“Pomp”, in the form of some thunder and lightning, and a few hail stones between 10 and 10:30 PM AST; “circumstance” with a pretty strong trough going by. But they only delivered a hundredth of an inch of rain at the ground here in Catalina. I guess the bugs will be satisfied, but it was a tiny bit disappointing to me. Was hoping for TWO hundredths. The U of AZ computer model did a nice job foretelling a tenth or less of rain. The most rain reported around here is 0.12 inches way up in the Catalina Mountains at CDO and Coronado Camp.
In case you missed it, here’s when and where the lightning occurred from Strikestar-Astrogenic systems. The last panel, lower left, shows those surprise lightning strikes that occurred around 10:15 to 10:30 PM AST last night. BTW, these folks have the best presentation of lightning occurrences that I have been able to find, one that includes non-ground strikes.
Now its sit and wait in the sun for maybe two weeks or more for precip. The closest thing to a storm here in the next FIFTEEN days that the models (courtesy of IPS Meteostar) are showing is this very strong upper low and trough that, as shown below over the Four Corners area, passes by too far to the east of us on February 1st-2nd to be considered a threat.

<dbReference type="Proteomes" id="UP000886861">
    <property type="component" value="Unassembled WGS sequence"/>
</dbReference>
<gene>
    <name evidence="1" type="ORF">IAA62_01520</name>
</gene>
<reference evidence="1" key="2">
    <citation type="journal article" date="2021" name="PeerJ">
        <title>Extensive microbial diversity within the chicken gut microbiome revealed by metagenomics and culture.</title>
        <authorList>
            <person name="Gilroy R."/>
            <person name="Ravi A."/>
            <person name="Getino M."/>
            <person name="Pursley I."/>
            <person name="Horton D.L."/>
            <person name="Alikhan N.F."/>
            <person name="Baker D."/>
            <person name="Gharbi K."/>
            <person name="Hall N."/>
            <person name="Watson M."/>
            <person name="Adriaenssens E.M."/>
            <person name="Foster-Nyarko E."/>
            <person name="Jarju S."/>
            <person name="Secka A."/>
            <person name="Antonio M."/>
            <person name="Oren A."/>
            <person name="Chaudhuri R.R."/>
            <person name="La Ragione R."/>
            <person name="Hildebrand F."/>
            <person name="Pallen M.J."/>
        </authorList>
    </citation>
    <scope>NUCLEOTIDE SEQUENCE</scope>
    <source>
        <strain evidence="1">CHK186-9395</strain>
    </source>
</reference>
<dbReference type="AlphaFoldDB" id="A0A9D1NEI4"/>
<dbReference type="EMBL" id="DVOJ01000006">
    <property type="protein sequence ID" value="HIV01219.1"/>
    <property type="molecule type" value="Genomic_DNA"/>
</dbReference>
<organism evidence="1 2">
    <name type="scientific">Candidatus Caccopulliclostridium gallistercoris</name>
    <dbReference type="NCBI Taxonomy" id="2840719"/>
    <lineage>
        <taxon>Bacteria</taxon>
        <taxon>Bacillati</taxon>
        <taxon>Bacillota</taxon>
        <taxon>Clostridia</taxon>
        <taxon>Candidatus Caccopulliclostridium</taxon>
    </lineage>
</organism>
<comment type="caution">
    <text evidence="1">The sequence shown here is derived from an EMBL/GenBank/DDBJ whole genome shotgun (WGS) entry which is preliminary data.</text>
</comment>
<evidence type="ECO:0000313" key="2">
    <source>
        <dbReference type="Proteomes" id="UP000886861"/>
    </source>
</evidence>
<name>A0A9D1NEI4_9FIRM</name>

This system been showing up on the models for days and days, sometimes as one that can bring rain here, but it hasn’t been shown that way lately in the models. The fact that it has been persistent as a feature that affects the Southwest is a good sign that something major will pass by us in early February, and at the least will bring quite a chill whether we get precip or not.
In the meantime, we will have to be content with a long, long stretch of a sunny weather malaise, where almost everyday is perfect for a winter day.
Here are some from yesterday, and again, a great, late-blooming sunset. Almost gave up on it happening. First, the nice strand of Cirrus yesterday morning that heralded the thicker layers behind it and shots of those multi-layered clouds consisting of Altocumulus, Altostratus (the smooth one), and then the sunset “bloom.”